With a recently reinvigorated career at the hands of the Jason Isbell produced, Fever Breaks, Josh Ritter gave us the set of the day as night fell on the smaller stage. Backed by a fiery version of his Royal City Band, Ritter ripped through one inspired take after another from his deep catalog. A piano and brushed drum version of ‘Good Man’ presented a different tempo, but a no less solid song. ‘Walk On The Water’ from the new album also stood out with tasteful organ fills. But most importantly, Ritter’s lyrical storytelling was in top form and fully captivated a hushed crowd that only partied along at the right moments. From the murderous ‘Henrietta, Indiana’; the bunkered-in romance of ‘The Last Temptation Of Adam’; to the sparkling ‘Girl In The War’; Ritter could do no wrong. Singing the full set with eyes closed and legs in motion, Ritter is present with his audience but clearly on another plane somewhere at the same time. And if it seems out of place to quote lyrics in a festival review, the line “an alibi, a box of wine, and the hunger in her eyes” from ‘Homecoming’ stood stark in the nighttime air. Unable to make a misstep, Ritter closed things out with a jaunty and crowd-pleasing sing-along of ‘Getting Ready To Get Down’; a full acoustic take of the early ‘Kathleen’; and a quickly finger-picked ‘All Some Kind Of Dream’; which had his fingers flying twice as fast as the song seemed to unfold. One of the best hour-long festival sets I’ve ever seen.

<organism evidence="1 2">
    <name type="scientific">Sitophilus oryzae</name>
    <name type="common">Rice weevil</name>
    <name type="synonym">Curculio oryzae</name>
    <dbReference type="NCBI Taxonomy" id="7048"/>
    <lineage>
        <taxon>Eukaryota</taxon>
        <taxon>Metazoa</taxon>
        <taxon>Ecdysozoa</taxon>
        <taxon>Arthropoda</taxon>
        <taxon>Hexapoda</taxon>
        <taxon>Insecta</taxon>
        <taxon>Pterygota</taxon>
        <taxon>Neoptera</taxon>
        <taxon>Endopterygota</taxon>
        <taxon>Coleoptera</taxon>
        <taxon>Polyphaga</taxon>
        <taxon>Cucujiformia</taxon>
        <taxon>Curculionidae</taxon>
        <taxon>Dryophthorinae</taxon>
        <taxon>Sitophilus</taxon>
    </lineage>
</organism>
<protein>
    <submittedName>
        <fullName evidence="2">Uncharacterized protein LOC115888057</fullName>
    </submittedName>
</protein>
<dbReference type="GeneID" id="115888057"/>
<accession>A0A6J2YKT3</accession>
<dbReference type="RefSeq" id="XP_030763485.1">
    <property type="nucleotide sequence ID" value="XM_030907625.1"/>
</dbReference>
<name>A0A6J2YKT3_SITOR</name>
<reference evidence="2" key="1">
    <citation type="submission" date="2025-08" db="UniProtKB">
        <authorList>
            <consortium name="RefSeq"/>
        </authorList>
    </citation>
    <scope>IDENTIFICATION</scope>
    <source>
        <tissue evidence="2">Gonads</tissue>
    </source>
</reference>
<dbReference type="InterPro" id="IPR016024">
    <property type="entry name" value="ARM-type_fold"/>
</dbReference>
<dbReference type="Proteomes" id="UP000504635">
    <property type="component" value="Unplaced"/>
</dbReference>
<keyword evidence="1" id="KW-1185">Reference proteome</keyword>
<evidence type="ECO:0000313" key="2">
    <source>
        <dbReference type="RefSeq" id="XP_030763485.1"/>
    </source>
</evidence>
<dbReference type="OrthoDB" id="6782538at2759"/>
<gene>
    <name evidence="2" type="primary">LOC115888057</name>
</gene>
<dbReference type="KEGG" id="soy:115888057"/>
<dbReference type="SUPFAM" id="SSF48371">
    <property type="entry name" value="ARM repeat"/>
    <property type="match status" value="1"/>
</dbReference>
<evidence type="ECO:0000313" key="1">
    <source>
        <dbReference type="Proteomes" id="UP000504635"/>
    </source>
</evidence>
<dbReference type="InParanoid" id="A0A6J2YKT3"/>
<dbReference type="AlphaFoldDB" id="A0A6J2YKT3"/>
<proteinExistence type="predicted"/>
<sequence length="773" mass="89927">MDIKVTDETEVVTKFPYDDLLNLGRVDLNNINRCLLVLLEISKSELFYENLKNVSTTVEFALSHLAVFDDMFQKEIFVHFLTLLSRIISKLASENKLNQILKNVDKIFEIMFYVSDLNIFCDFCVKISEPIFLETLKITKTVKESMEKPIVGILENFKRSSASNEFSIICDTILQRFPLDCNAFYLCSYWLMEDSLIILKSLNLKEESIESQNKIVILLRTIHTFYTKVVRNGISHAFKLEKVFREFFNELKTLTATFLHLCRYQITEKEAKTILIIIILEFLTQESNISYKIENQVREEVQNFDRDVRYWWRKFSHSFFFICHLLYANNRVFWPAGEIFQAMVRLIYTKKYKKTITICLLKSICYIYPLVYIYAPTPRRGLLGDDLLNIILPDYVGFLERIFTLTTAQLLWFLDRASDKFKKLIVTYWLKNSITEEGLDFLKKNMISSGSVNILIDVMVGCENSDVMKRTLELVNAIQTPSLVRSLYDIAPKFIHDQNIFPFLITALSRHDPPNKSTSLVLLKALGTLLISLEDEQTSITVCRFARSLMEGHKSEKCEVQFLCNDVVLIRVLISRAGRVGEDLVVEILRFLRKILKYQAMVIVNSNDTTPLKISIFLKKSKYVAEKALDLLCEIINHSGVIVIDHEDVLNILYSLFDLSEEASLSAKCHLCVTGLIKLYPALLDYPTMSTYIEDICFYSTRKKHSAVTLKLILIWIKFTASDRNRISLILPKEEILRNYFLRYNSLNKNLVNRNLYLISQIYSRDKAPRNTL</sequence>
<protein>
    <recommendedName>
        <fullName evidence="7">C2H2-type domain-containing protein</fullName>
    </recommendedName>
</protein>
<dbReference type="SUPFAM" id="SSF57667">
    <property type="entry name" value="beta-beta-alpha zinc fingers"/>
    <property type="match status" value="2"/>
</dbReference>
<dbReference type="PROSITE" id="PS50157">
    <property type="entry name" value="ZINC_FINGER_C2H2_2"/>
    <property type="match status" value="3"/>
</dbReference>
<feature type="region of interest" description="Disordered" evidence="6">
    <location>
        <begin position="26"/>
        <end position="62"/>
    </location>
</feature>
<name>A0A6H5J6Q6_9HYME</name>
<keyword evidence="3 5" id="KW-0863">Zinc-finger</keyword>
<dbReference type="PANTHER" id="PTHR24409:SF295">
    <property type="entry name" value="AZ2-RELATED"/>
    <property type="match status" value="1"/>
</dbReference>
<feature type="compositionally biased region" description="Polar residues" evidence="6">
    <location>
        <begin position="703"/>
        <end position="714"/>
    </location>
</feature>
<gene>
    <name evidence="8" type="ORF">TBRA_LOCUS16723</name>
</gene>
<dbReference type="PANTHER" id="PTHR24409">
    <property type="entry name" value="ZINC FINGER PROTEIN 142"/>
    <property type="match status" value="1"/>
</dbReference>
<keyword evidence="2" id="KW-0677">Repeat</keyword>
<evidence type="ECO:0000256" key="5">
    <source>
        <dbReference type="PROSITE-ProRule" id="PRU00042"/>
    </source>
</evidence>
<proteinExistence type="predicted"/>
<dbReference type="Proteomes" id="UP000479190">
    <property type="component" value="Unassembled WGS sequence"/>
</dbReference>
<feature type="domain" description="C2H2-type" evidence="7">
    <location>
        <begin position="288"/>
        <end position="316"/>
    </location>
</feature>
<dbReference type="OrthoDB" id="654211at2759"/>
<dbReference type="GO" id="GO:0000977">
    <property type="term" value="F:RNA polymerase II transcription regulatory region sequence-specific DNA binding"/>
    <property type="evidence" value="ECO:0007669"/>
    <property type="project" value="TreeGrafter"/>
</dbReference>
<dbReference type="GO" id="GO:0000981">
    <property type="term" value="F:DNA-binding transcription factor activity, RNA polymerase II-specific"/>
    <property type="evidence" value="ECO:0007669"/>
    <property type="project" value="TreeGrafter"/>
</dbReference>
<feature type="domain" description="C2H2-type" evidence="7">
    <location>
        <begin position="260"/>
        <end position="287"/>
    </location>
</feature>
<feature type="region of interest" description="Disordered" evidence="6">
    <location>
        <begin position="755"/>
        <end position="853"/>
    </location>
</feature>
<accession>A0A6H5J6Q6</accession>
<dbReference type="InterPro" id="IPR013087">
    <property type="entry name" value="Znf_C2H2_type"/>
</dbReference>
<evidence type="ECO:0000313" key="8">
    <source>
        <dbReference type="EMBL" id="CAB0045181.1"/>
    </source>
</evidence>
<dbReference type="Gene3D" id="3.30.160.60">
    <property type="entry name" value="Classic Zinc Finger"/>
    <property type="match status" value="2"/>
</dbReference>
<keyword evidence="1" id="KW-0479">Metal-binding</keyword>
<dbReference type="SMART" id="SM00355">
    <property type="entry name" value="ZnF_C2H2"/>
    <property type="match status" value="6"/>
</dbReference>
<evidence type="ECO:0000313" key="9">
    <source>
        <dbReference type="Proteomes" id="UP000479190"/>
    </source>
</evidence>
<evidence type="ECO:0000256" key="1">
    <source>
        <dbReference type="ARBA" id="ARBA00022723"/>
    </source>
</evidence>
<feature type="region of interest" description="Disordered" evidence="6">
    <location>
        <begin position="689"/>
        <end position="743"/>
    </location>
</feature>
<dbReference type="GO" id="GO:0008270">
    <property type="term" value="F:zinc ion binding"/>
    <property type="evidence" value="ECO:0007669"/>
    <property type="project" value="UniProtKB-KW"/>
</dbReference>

Saturday’s closer Jason Isbell is also a wizard with words and a sure-fire performer to cap off any festival. Starting off with a slide guitar flavored rendition of ‘Last Of My Kind’, while also giving a shout out to those watching on from the bridge over the park, was a lump-in-the-throat opening salvo. Isbell suddenly stopped mid-song on ’24 Frames’ for a medical emergency up front and re-set at the beginning after all was cared for. Isbell demoed a new song in ‘Overseas’ and also made time for ‘Maybe It’s Time’ – his contribution to the A Star Is Born soundtrack. Things got fiery on ‘Super 8’ and one from his time with Drive-By Truckers, ‘Never Gonna Change’, gave him a moment to trade licks with long-time guitar accomplice Sadler Vaden. A stretched out acoustic version of ‘Cover Me Up’ was another highlight and a punched-up take on the earlier Fleetwood Mac’s ‘Oh Well’ made for a powerful close. A hot but heavily rewarded day of music to be sure.
All photos: Christa Joyner Moody